APPETITE FOR DESTRUCTION - China’s trade in illegal timber (text, video and Burmese press release) | Land Portal

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Date of publication: 
November 2012
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This report covers several countries in Asia and Africa....."Myanmar contains some of the most significant
natural forests left in the Asia Pacific region,
host to an array of biodiversity and vital to the
livelihoods of local communities. Forests are
estimated to cover 48 per cent of the country’s
land. Yet other recent estimates put forest
cover at just 24 per cent.
These vital forests are disappearing rapidly. Myanmar has one
of the worst rates of deforestation on the planet, with 18 per
cent of its forests lost between 1990 and 2005. Myanmar’s
forest sector is rife with corruption and illegality, leading to
over-harvesting and smuggling. Natural teak from Myanmar is
especially sought after on the international market for its
unique characteristics and availability.
Since the late 1990s, neighbouring China has imported large
volumes of timber from Myanmar, the bulk of which have been
logged and traded illegally. In 1997, China imported 300,000
cubic metres of timber from Myanmar; by 2005 this had risen
to 1.6 million cubic metres....In April 2012, EIA investigators travelled to the southern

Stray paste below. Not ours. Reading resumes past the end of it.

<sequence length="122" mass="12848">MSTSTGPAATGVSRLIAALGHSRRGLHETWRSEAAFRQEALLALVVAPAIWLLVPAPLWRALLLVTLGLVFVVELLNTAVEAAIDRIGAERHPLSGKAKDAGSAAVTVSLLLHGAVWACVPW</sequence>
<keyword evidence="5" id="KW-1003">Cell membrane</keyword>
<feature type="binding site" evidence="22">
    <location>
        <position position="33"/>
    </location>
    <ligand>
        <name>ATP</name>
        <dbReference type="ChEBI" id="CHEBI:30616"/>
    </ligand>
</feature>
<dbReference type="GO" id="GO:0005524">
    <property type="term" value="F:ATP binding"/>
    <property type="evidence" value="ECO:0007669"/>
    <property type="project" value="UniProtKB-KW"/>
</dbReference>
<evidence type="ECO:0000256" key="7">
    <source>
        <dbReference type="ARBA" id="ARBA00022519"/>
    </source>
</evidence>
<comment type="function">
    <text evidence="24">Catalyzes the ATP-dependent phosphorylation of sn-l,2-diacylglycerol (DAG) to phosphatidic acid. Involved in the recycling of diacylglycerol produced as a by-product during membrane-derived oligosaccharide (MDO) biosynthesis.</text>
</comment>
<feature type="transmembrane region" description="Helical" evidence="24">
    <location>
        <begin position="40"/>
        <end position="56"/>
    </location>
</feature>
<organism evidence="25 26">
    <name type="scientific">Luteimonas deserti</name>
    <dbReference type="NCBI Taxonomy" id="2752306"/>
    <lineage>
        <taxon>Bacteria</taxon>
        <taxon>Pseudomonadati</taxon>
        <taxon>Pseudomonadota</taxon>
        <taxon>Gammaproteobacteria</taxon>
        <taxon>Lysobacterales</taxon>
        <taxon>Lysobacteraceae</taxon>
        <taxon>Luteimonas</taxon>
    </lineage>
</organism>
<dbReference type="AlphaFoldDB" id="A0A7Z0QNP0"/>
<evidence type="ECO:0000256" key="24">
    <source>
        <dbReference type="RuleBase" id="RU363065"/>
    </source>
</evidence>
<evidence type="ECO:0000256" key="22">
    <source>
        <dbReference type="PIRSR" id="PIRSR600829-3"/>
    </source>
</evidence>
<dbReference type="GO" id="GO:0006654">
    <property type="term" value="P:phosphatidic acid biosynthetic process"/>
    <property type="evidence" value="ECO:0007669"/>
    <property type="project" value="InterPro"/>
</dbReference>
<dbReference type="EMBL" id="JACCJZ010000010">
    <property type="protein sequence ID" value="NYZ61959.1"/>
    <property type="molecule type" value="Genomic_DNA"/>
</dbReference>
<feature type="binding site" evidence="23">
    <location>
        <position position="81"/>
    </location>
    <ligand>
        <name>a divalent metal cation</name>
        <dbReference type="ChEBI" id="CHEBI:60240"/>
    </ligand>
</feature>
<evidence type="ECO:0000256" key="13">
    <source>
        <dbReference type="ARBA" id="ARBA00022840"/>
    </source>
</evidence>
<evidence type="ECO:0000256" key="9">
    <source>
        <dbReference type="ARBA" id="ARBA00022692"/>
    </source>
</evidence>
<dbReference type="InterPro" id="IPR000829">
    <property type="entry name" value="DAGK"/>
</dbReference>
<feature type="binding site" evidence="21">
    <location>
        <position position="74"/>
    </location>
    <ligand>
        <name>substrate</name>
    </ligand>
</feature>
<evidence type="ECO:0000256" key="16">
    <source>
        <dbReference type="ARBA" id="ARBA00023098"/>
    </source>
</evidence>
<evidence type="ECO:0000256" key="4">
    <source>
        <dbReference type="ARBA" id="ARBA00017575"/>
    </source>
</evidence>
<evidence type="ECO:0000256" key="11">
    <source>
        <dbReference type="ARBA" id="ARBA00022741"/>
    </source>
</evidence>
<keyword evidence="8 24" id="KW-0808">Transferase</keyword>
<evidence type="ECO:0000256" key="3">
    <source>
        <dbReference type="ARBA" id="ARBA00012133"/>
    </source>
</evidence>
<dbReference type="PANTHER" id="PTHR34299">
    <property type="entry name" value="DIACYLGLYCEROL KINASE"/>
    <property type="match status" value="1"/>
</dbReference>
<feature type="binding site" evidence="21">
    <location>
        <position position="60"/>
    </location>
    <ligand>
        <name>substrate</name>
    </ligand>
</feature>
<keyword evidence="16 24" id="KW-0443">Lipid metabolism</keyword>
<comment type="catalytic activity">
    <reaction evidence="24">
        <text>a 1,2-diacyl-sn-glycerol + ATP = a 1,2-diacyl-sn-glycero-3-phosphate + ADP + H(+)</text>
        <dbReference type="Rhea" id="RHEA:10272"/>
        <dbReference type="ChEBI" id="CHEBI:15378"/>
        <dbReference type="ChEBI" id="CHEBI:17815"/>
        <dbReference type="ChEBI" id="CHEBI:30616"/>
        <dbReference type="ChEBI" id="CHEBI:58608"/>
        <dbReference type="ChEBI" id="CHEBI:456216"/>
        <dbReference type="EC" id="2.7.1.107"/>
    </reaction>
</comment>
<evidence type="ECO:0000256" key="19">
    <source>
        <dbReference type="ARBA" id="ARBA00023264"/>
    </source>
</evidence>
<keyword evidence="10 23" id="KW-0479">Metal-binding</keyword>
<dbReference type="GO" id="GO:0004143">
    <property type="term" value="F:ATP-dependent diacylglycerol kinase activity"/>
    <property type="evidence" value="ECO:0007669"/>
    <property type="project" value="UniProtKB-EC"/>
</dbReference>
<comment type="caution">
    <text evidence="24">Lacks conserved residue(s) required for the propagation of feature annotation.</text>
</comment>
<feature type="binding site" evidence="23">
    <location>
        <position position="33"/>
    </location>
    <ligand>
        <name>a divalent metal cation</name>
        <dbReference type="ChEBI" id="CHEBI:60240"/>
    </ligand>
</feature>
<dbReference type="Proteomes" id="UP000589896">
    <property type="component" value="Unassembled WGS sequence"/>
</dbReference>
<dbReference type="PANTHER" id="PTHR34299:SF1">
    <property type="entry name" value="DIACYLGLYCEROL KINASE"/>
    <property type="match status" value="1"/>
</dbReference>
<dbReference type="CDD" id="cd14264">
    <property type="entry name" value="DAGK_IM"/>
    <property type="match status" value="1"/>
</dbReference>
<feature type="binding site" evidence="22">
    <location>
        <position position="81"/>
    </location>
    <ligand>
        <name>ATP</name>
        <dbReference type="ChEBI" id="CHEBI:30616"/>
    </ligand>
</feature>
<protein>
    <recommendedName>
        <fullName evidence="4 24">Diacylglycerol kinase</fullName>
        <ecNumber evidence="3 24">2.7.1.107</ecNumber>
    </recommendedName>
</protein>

Chinese provinces of Guangdong and Yunnan to examine current
dynamics of the illicit cross-border trade in logs from Myanmar,
especially Kachin State. The investigation involved monitoring
crossing points on the Yunnan-Kachin border, surveying
wholesale timber markets to assess the origin of wood supplies,
and undercover meetings with Chinese firms trading and
processing timber from Myanmar.
The investigation revealed continuing transport of logs across
the border, despite the 2006 agreements between the two
countries to halt such trade. Chinese traders confirmed that as
long as taxes are paid at the point of import, logs are allowed in
despite a commitment from the Yunnan provincial government
to allow in only timber accompanied by documents from the
Myanmar authorities attesting to its legal origin. As the
authorities dictate that all wood exports must be handled
by the Myanmar Timber Enterprise and shipped via Rangoon,
logs moving across the land border to Yunnan cannot possibly
be legal.
Field visits uncovered movement of temperate hardwood timber
species from the mountains of Kachin State into central Yunnan via several crossing points, with trade in teak and rosewood
centred around the border town of Ruili further south. The
contrast in the condition of the forests along the border was
striking; while forests in the mountainous region on the
Chinese side of the border are relatively intact, with large areas
protected in the Gaoligong Nature Reserve, across the border in
Kachin the devastation wreaked by logging is clearly visible.
Chinese wood traders confirmed that supplies were coming
from further inside Kachin, as timber within a hundred kilometres
of the border has been logged out, and told how deals are done
with insurgent groups to buy up entire mountains for logging.
One local community elder in Kachin interviewed by EIA
summed up the situation: “Myanmar is China’s supermarket
and Kachin State is their 7-11.”...

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